GAIA-X, Europe's long awaited federated data infrastructure, got a fresh bulding block this week in the shape of the Eclipse Dataspace Connector, an open-source framework for multi-cloud, policy-based B2B data sharing.
Presented by the German and French Ministries of Economic Affairs in October 2019, the ultimate aim of GAIA-X is to safeguard the sovereignty, availability, interoperability, portability and transparency of data by defining the rules of engagement for cloud providers in the EU.
GAIA-X is Europe's great fluffy white hope to help businesses meet EU data regulations - as part of the wider European Data Strategy - and to do so in a way that is safe from the American and Chinese service providers.
The pace of progress, as one might expect with so many moving parts, has been gradual, but Microsoft, which signed up to GAIA-X initiative in 2020, this week trilled about the Eclipse Dataspace Connector (EDC) as a key component.
"Existing open-source projects address the technical challenges of cataloguing and transferring data for a wide range of use cases," say the Eclipse Foundation's docs.
"However, there is no open-source effort aimed at providing an interoperable, cross-organization framework for data sharing that is built on a common identity model and uniform policy enforcement. This project will integrate with existing data exchange technologies and provide these missing pieces to create a system for data sharing where each organization is able to exert control over how its shared data is used," it adds.
The connector itself can be found on GitHub with a roadmap currently listed as "[TBW]" – to be written.
The interoperability standard has taken a while, although its own roadmap is somewhat better defined than the current TBW of the EDC. A V1 of the core service is expected in November 2021, an alpha version of the Federation Services in January 2022, and a V1 of those services in April 2022.
In May, Bruno Le Maire, France's minister of the Economy, Finance and Recovery, outlined the strategy for a French national cloud, one that acknowledges the challenges of data transfer caused by the Schrems II judgement - a judgement which ruled that the EU/US Privacy Shield framework was invalid, meaning American businesses were not in compliance with Europe's General Data Protection Regulation (GDPR).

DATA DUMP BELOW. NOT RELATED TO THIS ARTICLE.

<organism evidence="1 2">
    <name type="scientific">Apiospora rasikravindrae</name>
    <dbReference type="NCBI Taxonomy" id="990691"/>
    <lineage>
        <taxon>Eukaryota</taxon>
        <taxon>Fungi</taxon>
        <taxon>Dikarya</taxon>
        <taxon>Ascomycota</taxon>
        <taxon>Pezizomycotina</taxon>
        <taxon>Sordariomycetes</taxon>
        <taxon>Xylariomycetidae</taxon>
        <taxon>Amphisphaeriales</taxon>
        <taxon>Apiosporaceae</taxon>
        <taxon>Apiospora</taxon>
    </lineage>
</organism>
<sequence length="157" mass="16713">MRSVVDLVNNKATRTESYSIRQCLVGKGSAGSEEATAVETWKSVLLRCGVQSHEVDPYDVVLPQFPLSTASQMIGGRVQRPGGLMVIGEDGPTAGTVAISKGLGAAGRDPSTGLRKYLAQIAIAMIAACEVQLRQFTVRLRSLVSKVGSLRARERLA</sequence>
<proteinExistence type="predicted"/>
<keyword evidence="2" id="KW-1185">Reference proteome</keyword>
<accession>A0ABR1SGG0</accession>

"Data is strategic, so you have to protect it," he said. "This is the whole goal of the trusted cloud". With this in mind, "servers must be operated in France and companies that use and sell this cloud must be European and owned by Europeans," Le Maire added.
He said the initiative was based on three pillars: data protection to administrations and companies to "guarantee total independence from American extraterritorial laws"; licensing Microsoft and Google services to French companies; consistency with European initiatives, such as GAIA-X.
"The trusted cloud offer is fully in line with GAIA-X's European strategy and precisely targets future developments within the framework of GAIA-X. We are working closely with our German partners on this subject and I am convinced that our partners will also make similar trusted cloud decisions in the coming months."
A local cloud provider, with an apparent vested interest, told us the "UK is going to fall behind Europe and US" in the cloud stakes.
The UK is dominated by the American cloud giants, particularly AWS and Google, with some homegrown organisations unable to compete with their scale, relegating them to tender mostly for niche contracts.
Hybrid cloud player HPE slung its weight behind the GAIA-X project earlier this year with a solution framework and roadmap service. The former, according to HPE, "supports virtually all capabilities that are required to both provide and consume data and services in a decentralized, federated environment."
The latter is simply aimed at helping the company's customers work out how ready they are for the world of GAIA-X and come up with a roadmap for getting there.
The arrival of the EDC comes in the same week that a report by Synergy Research Group shows how far European cloud providers have fallen behind the megacorps, even in their own backyard. Since the start of 2017 to the end of Q2 2021, the European cloud market has grown fourfold to $8.8bn. During the same period, European service providers more than doubled their cloud revenues and saw their market share drop from 27 per cent to 16 per cent, so it is clear who is winning this race.
- You can 'go your own way' over GDPR, says UK's new Information Commissioner
- T-Systems and Google Cloud building 'sovereign cloud services' for Germany
- Euro cloud slingers fight for niches on their own doorstep as AWS, Microsoft and Google inhale market share
- Franco-German cloud framework floated to protect European's data from foreign tech firms slurpage
"This is a game of scale," said John Dinsdale, chief analyst at Synergy Research Group, "and the big three US cloud providers have ploughed over €14bn into European capex in just the last four quarters." Much of that was spent on upgrading and expanding their regional networks.
"Amazon and Microsoft will not be losing any sleep worrying about their future prospects," said Dinsdale, "the European cloud providers can still continue to grow steadily.
"The key for them is to stay focused on use cases that have stricter data sovereignty and privacy requirements and on customer segments that require a strong local support network."
The next few months will be crucial for GAIA-X. ®